Courage as integral to advancing nursing practice
Deb Spence, RN, RM, PhD, Joint Head of Nursing, School of Health Care Practice, Auckland University of Technology, Auckland
Liz Smythe, RN, RM, PhD, Associate Professor, School of Health Care Practice, Auckland University of Technology, Auckland
Reference: Spence, D., & Smythe, L. (2007). Courage as integral to advancing nursing practice. Nursing Praxis in New Zealand, 23(2), 43-55.
Courage is an elusive but fundamental component of nursing. Yet it is seldom mentioned in professional texts and other literature nor is it often recognised and supported in practice. This paper focuses on the illumination of courage in nursing. Data from a hermeneutic analysis of nurses’ practice stories is integrated with literature to assist deeper understanding of the meaning of courage in contemporary nursing practice. The purpose is to make visible a phenomenon that needs to be actively fostered or ‘en-courage-d’ if nursing is to effectively contribute to an improved health service.
Courage, nursing practice, philosophical hermeneutics
Introduction and background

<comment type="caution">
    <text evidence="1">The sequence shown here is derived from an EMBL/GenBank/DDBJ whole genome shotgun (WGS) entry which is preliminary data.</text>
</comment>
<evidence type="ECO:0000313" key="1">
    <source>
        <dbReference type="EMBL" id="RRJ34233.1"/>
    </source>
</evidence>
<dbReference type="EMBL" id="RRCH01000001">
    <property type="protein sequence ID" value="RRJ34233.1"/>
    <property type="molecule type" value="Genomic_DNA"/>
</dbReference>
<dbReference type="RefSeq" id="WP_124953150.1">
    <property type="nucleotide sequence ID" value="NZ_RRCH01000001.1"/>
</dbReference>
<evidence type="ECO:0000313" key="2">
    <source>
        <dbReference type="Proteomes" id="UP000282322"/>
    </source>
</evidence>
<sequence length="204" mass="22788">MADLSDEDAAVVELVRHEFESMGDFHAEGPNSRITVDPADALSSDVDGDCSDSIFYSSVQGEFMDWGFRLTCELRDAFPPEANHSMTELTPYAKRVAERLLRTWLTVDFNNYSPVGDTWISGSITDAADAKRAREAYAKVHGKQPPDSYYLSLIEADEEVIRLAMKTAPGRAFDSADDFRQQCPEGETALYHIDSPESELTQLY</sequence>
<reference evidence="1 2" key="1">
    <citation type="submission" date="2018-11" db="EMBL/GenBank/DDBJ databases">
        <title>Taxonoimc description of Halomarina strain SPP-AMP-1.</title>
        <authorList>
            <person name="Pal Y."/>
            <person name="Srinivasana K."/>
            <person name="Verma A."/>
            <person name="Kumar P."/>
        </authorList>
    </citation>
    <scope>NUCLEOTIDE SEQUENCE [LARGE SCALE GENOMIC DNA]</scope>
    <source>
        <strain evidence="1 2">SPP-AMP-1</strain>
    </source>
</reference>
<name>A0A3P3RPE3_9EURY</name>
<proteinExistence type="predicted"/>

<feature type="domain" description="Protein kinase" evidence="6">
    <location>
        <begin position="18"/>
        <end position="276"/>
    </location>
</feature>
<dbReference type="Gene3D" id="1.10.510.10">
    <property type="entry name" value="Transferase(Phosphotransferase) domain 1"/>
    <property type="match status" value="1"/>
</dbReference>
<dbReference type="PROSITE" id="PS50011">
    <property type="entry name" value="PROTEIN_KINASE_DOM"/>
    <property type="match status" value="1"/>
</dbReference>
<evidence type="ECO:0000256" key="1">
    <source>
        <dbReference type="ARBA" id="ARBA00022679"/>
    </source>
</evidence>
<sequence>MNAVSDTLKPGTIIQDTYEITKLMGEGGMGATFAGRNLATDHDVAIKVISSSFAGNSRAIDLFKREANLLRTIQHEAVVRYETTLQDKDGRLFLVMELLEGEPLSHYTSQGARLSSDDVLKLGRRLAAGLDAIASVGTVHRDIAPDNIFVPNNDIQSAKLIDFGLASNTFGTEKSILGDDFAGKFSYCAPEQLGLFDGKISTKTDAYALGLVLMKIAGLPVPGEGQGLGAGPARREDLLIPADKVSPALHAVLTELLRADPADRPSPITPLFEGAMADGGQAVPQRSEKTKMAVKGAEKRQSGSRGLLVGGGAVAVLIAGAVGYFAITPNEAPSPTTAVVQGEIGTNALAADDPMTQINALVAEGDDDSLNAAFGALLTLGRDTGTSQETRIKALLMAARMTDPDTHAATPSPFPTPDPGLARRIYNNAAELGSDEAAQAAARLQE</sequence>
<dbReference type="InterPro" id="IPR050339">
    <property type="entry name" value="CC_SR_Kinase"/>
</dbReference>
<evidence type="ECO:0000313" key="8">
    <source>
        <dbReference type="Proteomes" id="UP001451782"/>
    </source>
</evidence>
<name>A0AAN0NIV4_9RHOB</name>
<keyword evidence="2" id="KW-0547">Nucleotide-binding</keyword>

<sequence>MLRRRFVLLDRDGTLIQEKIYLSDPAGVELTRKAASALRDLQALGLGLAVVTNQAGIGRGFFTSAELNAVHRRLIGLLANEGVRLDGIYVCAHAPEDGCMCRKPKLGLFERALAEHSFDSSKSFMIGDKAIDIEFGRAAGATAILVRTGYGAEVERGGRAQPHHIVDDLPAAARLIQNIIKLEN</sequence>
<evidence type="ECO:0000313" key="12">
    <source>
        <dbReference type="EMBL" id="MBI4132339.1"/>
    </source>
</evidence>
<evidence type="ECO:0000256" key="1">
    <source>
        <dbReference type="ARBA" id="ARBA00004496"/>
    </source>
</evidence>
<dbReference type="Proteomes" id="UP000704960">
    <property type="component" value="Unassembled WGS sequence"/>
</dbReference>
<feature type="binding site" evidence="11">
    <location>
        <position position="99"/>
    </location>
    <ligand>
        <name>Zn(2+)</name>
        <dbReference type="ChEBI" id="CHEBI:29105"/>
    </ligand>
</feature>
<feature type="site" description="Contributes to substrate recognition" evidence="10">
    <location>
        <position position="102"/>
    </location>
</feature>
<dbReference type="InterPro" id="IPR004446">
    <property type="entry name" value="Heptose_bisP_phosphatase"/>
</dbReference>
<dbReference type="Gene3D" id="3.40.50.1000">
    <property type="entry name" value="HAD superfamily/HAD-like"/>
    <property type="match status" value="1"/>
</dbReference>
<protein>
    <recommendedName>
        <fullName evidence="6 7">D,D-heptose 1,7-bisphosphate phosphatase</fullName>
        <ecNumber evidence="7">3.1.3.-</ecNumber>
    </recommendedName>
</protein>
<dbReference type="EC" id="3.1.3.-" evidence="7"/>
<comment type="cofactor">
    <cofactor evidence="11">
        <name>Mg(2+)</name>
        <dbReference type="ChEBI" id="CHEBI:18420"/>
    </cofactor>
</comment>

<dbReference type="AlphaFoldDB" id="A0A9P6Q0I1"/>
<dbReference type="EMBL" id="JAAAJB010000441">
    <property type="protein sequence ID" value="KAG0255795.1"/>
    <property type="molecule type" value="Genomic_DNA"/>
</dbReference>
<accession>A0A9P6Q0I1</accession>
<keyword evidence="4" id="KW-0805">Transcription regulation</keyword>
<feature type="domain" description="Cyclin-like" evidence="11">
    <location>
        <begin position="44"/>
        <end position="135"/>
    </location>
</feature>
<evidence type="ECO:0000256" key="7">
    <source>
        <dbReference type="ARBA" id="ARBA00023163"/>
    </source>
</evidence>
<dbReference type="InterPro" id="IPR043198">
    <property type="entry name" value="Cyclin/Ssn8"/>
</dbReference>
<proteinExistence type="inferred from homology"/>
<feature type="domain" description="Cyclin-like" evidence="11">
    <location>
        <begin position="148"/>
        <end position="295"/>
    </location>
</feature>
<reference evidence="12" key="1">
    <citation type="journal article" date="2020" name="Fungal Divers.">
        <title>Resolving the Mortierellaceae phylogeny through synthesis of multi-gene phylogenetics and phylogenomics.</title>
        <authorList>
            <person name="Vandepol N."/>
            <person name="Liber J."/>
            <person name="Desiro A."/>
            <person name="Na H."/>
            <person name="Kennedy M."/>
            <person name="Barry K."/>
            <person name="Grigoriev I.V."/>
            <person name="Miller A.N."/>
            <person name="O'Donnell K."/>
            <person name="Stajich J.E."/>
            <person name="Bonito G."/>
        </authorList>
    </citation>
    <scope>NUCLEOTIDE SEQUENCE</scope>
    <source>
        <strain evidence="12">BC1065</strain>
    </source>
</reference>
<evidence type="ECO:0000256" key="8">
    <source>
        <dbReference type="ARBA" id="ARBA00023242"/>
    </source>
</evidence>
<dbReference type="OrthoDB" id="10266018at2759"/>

Courage has captured our attention. In earlier research focused on illuminating the qualities essential for advancing nursing practice, Spence (2004a) identified several key “C” words including: confidence, cognitive capacity and clinical credibility. Yet there seemed to be something missing. Something else was required to overcome the myriad of factors that constrained the advancement of practice. Further thinking, dialogue and reading suggested that another, perhaps more significant quality, that of courage (Spence, 2004b) was critically important. In the nature of hermeneutic research we begin by recalling our own stories of ‘being courageous’. Deb tells her story from a time she returned to clinical nursing while completing her doctoral research:As part time staff nurse, I was concerned for the safety of a woman with an insulin infusion who had been admitted to the orthopaedic ward because there were insufficient beds in the medical ward. Knowing that the orthopaedic nurses lacked the high level expertise to respond adequately should she deteriorate, I decided I had to speak up. Standing at the head of the bed, beside the woman and her infusion pump, I faced the physician, registrar and 2 medical students and systematically outlined the reasons for transferring the woman as soon as a medical bed was available. When the physician turned to his colleagues and said: “This is the sort of nurse that you listen to” and then asked the registrar to make the necessary arrangements, I was amazed and humbled. I had been courageous enough to speak up and was being heard.The confidence that Deb had developed through practice and advanced education had enabled her to use her courage to promote safer care for this client.